A good understanding of *big-O analysis* is critical to making a good impression with the interviewer. Big-O analysis is a form of run-time analysis that measures the efficiency of an algorithm in terms of the time it takes for the algorithm to run as a function of the input size. It’s not a formal benchmark, just a simple way to classify algorithms by relative efficiency.

In mathematics, computer science, and related fields, **big-O notation** (also known as **big Oh notation**, **big Omicron notation**, **Landau notation**, **Bachmann–Landau notation**, and **asymptotic notation**) (along with the closely related *big-Omega notation*, *big-Theta notation*, and *little o notation*) describes the limiting behavior of a function when the argument tends towards a particular value or infinity, usually in terms of simpler functions. Big O notation characterizes functions according to their growth rates: different functions with the same growth rate may be represented using the same O notation. More...

"Before there were computers, there were algorithms." - H.Cormen. But now that there are computers, there are even more algorithms, and algorithms lie at the heart of computing. What are algorithms? Informally, an algorithm is any well-defined computational procedure that takes some value, or set of values, as input and produces some value, or set of values, as output. An algorithm is thus a sequence of computational steps that transform the input into the output. We can also view an algorithm as a tool for solving a well-specified computational problem. The statement of the problem specifies in general terms the desired input/output relationship. The algorithm describes a specific computational procedure for achieving that input/output relationship. For example, we might need to sort a sequence of numbers into nondecreasing order. This problem arises frequently in practice and provides fertile ground for introducing many standard design techniques and analysis tools. More...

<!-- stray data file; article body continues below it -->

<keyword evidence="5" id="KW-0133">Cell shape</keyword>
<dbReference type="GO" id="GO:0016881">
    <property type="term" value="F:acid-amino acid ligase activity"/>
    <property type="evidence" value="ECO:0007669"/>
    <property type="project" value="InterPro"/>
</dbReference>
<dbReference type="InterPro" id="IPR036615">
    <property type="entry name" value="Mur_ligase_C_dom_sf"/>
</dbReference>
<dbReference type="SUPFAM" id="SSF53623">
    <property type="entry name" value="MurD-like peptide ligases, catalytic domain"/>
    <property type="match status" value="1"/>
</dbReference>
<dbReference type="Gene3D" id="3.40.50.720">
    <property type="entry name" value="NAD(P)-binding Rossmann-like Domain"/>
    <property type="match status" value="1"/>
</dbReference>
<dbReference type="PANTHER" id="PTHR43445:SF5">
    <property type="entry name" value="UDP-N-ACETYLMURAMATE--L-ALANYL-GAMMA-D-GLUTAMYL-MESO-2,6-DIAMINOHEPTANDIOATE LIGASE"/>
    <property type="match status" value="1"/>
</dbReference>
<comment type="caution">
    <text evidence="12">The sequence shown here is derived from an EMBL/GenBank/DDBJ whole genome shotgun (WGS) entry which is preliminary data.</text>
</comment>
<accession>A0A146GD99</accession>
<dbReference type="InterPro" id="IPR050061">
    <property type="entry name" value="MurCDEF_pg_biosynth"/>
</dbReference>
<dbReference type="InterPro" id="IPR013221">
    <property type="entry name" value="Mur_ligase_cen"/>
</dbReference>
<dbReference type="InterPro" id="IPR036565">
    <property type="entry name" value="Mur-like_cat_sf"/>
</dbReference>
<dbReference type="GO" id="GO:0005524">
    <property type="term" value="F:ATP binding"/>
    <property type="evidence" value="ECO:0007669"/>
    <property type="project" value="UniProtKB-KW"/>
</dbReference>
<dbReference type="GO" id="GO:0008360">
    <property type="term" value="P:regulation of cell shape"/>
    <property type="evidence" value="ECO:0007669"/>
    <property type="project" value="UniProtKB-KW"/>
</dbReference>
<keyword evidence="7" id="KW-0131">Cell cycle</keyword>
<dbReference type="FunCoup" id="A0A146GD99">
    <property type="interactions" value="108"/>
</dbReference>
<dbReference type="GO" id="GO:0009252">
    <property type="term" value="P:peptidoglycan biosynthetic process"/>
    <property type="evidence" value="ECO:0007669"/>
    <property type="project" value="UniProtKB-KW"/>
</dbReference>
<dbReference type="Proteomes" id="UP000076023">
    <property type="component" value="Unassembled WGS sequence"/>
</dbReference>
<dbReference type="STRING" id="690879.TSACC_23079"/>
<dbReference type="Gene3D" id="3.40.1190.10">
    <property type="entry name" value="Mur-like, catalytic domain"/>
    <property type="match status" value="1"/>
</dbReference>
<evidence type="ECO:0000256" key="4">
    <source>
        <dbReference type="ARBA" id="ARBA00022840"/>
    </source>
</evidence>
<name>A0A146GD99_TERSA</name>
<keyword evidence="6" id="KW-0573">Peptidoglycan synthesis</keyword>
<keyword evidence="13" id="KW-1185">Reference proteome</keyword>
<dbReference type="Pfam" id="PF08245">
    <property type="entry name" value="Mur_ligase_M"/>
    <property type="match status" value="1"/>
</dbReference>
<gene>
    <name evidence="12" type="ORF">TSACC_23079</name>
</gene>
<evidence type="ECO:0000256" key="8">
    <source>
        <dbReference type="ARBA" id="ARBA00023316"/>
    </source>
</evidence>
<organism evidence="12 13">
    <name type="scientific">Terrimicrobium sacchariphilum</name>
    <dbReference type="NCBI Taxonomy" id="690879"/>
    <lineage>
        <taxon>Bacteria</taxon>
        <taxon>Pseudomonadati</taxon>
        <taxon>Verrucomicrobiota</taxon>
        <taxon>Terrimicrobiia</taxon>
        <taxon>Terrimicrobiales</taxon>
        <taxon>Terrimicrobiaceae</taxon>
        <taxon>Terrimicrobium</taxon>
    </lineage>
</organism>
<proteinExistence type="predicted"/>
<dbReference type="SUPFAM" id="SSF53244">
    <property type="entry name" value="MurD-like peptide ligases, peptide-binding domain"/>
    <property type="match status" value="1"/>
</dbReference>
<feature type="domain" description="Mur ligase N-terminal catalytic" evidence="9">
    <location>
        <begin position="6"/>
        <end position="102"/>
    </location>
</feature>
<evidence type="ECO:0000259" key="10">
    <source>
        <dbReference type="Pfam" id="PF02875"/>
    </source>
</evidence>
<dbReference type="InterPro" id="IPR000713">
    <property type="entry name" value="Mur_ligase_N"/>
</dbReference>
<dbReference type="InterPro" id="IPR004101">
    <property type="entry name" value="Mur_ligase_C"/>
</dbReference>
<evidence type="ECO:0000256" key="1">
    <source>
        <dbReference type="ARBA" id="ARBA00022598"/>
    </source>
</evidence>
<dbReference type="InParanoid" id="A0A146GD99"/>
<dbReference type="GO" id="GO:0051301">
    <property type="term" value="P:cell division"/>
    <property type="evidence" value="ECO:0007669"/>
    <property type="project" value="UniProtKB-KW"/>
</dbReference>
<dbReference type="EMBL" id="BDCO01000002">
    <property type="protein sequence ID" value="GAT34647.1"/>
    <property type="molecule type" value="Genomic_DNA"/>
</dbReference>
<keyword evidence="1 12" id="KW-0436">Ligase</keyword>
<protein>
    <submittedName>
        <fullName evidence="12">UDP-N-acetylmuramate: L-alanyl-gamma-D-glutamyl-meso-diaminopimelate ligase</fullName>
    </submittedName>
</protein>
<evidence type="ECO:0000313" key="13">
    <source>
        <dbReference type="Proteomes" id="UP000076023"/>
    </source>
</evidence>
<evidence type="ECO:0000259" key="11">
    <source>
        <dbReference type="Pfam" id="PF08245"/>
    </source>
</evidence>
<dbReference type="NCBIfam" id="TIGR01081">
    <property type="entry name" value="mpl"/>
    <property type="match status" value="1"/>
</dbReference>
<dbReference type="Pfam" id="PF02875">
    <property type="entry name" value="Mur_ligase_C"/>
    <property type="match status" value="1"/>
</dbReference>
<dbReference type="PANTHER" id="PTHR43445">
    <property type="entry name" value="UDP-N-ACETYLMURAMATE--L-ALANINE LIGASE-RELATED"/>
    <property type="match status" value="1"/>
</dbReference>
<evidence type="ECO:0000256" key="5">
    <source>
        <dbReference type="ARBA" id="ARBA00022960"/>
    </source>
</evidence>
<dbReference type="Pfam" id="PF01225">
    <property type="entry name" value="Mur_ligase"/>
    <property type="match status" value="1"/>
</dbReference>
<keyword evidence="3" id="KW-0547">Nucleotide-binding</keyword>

Most often interview mistakes are discussed many times on many sites. But I want to express my opinion on article on **careercup.com** web site that I like. Here top 10 of mistakes by career cup**: Practicing on a Computer, ****Not Rehearsing Behavioral Questions**,** Trying to Memorize Solutions,**** Talking Too Much**,** Talking Too Little**, **Rushing**,** Not Debugging, ****Sloppy Coding****, Giving Up**. I will express my opinion on each mistake and my solutions on it in **green color**. For software engineering jobs, most companies, especially startups, just can't find qualified candidates, but the problem is that this candidate mistakes are common for big companies too. More...

How can you answer on **tricky ****algorithmic ****questions** when you have lack of time. The secret to success with this free-form question is to focus and practice. Never "wing it." What do you want the interviewer to remember most about you? List five strengths you have that are pertinent to this job: experiences, traits, skills, personality etc. Because if you prepare for the tough interview questions ahead of time, you'll likely do very well and actually enjoy the process. I have about 50 interviews with candidates at 3 companies that I used to work. Also I was in about 25 technical interviews around the world. The main idea of this article is make your brain think rapidly. Also increase creativity and grow yourself to broad-minded person. More...